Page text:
Iowa DB Greg Mabin saw his game-sealing play coming

Hawkeyes' corner read the Minnesota offense and knew what was going to happen - and made the play

MINNEAPOLIS — Greg Mabin knew pretty quickly what was about to happen.

Minnesota was in the midst of its longest drive of Saturday’s game at TCF Bank Stadium, what ended up being a nine-play, 70-yard drive that started with 1:26 remaining. Iowa had held the home team to 198 total yards.

Gophers quarterback Mitch Leidner had already thrown Mabin’s way that drive, a play that was initially ruled an incompletion, but was changed to a 21-yard pass to Rashad Still.

The Hawkeyes defense had forced four three-and-outs and a turnover in the five previous possessions, but had allowed the Gophers to get to the Iowa 18 yard-line. On fourth down, with the game on the line, Mabin knew.

And he was ready. He broke up Leidner’s would-be-game-tying-touchdown pass in the direction of Brian Smith, and the Hawkeyes left Minneapolis with Floyd of Rosedale and a 14-7 victory.

“It helped that it was fourth and long, so that made coverage a little bit easier,” Mabin said. “Once I saw the No. 2 guy going in motion to the other side of the field and they had me one-on-one, I knew the ball was coming my way.”

Mabin saw the ball a ton that drive, including the aforementioned overturned completion and a forced fumble at midfield that was initially ruled an incompletion in the direction of Still. But after a review, it was ruled Still caught the ball and then had a fumble forced by Mabin. It ended up being an unfortunate turn for Iowa, which gave up a first down on the play.


But Mabin, who has seen the ball come his way a ton this season, was able to shake off those plays and focus for the final, do-or-die defensive stand.

He read the play and leaned on instincts and technique he’d used many times before in situations like that one.

“I just tried to stand my ground,” Mabin said. “We were in the red zone, so I just try to play underneath when we’re in there. He made a cut to the inside, I was still underneath and then he broke to the pylon, so I knew the ball had to be coming out soon. I just tried to read the receiver’s eyes and make a play on the ball.”

It might not have been the most important play or the play that defined the win, but it certainly sealed the victory for the Hawkeyes — a win they desperately needed.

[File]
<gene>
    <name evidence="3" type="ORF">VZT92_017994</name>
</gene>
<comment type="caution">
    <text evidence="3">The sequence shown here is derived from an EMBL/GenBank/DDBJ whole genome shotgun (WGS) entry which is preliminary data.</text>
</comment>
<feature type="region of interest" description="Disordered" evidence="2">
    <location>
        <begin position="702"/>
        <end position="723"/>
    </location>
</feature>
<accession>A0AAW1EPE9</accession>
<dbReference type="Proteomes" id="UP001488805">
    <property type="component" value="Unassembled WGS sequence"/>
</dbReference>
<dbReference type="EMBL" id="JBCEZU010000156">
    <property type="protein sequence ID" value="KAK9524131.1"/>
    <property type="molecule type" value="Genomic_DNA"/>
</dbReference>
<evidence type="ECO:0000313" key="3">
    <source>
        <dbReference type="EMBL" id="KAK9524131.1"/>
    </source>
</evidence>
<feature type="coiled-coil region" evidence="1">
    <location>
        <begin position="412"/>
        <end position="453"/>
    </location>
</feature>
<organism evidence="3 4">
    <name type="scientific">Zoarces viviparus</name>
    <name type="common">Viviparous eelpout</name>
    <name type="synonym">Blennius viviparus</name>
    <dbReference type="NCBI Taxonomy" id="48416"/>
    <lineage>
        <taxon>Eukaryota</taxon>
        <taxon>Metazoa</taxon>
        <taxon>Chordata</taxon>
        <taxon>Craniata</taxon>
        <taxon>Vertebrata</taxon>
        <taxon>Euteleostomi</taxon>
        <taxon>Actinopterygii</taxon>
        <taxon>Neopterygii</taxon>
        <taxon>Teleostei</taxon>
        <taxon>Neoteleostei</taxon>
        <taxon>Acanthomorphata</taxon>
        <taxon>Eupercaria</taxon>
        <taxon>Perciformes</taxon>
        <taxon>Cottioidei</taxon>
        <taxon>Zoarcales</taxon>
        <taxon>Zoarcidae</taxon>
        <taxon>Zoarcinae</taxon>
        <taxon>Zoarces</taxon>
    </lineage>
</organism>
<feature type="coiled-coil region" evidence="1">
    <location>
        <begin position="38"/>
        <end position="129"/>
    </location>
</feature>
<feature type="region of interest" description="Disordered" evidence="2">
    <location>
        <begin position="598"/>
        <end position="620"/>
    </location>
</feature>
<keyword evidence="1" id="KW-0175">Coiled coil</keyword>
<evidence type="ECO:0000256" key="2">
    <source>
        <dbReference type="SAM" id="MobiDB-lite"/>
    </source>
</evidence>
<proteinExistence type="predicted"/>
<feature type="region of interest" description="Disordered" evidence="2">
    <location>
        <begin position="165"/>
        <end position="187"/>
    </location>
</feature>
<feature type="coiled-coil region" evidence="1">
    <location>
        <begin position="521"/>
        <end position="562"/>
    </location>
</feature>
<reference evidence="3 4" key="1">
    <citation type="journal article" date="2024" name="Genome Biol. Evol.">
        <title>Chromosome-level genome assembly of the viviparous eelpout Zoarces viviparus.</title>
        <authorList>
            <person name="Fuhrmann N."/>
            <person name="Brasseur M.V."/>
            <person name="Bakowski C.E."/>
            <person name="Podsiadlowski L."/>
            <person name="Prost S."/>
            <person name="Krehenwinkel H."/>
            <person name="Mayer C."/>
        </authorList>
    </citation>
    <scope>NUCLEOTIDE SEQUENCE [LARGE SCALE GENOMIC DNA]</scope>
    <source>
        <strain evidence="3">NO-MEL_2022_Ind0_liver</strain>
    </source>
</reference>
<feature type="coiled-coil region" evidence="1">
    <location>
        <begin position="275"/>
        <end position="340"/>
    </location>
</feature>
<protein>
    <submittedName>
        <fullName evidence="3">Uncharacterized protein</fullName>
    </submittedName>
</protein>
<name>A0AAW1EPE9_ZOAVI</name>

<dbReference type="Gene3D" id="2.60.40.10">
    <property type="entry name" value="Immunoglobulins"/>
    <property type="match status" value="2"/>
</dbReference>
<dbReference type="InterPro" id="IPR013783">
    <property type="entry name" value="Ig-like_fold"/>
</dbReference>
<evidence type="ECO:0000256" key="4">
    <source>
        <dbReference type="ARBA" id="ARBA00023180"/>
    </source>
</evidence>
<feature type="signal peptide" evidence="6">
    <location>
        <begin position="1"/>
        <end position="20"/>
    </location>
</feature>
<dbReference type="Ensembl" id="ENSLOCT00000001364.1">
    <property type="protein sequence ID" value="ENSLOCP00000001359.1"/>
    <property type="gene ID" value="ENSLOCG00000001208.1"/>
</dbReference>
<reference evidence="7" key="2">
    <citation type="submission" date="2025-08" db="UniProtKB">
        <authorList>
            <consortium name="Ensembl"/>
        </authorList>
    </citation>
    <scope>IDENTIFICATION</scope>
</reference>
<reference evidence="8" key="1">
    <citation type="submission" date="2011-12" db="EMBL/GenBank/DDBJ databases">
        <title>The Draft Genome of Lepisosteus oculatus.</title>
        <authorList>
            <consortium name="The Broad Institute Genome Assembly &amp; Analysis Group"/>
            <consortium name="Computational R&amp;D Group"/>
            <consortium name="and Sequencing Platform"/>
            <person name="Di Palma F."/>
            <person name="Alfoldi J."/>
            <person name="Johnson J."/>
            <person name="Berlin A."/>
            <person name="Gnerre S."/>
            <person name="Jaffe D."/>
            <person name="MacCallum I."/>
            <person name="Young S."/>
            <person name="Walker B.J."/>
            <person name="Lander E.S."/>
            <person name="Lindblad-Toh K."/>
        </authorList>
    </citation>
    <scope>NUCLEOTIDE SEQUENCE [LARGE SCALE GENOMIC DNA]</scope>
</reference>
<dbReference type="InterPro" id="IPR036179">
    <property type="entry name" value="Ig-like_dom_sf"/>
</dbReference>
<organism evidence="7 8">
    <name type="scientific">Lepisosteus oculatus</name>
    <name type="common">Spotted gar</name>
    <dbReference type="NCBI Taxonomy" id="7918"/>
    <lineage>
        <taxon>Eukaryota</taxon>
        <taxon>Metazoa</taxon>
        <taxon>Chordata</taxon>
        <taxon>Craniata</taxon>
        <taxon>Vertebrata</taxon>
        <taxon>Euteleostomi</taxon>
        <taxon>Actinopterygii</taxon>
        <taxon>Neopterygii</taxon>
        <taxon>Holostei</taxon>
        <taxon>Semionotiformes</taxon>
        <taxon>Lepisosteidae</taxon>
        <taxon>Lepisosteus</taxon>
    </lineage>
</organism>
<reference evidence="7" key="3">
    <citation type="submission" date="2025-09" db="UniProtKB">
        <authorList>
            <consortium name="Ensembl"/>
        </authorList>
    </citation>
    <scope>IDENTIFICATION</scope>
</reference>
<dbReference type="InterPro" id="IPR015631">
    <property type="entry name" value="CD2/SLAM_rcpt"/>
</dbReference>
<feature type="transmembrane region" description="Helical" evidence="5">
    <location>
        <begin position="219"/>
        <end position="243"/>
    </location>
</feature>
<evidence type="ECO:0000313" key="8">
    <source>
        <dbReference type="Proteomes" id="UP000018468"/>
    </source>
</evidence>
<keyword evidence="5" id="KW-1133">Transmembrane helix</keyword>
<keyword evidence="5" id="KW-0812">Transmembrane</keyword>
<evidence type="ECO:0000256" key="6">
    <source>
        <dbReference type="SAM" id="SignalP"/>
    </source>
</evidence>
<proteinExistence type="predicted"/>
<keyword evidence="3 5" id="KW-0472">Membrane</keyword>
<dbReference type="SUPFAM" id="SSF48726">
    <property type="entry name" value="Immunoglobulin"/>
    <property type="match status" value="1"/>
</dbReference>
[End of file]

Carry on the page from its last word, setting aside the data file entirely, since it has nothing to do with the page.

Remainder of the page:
After some rough games earlier this year, Mabin said he felt a mix of joy and relief in being the one to make the play when it counted on Saturday.

“Definitely, a lot of relief,” Mabin said. “It was a lot of fighting, a lot of grinding, a lot of adversity, but at the end of the day we came out on top.”


Minnesota quarterback Mitch Leidner had a record of success against Iowa coming into Saturday.

The senior threw for four touchdowns in the 2014 blowout at TCF Bank Stadium, and was 19 of 27 for 259 yards and one touchdown in last season’s 40-35 Hawkeye victory. This season, he’d thrown for 840 yards and five touchdowns on 62.9 percent completion through four games.

That made Iowa holding him to 13 of 33 completions for 166 yards and two interceptions both vital and impressive. The Hawkeyes saw Leidner look shakier as the game went, a victim of some drops by his receivers and a much-improved Iowa pass rush and run defense. If not for the Gophers’ final, 70-yard drive, Leidner’s stat line would’ve been even worse. Before that drive, he was 9 of 24 for 91 yards and those two picks.


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Defensive back Greg Mabin said the defense changed their keys to what Leidner and the Minnesota offense were showing them.

“I could sense he was getting a little bit rattled because they’re a run-first team and they weren’t really executing their run game as they’re really accustomed to,” Mabin said. “We had a couple adjustments we would make to certain formations or what we thought was going to come — just getting the right personnel and the right play calls out there. The coaches called a great game. The players went out there and we executed our game plan the best we could.”

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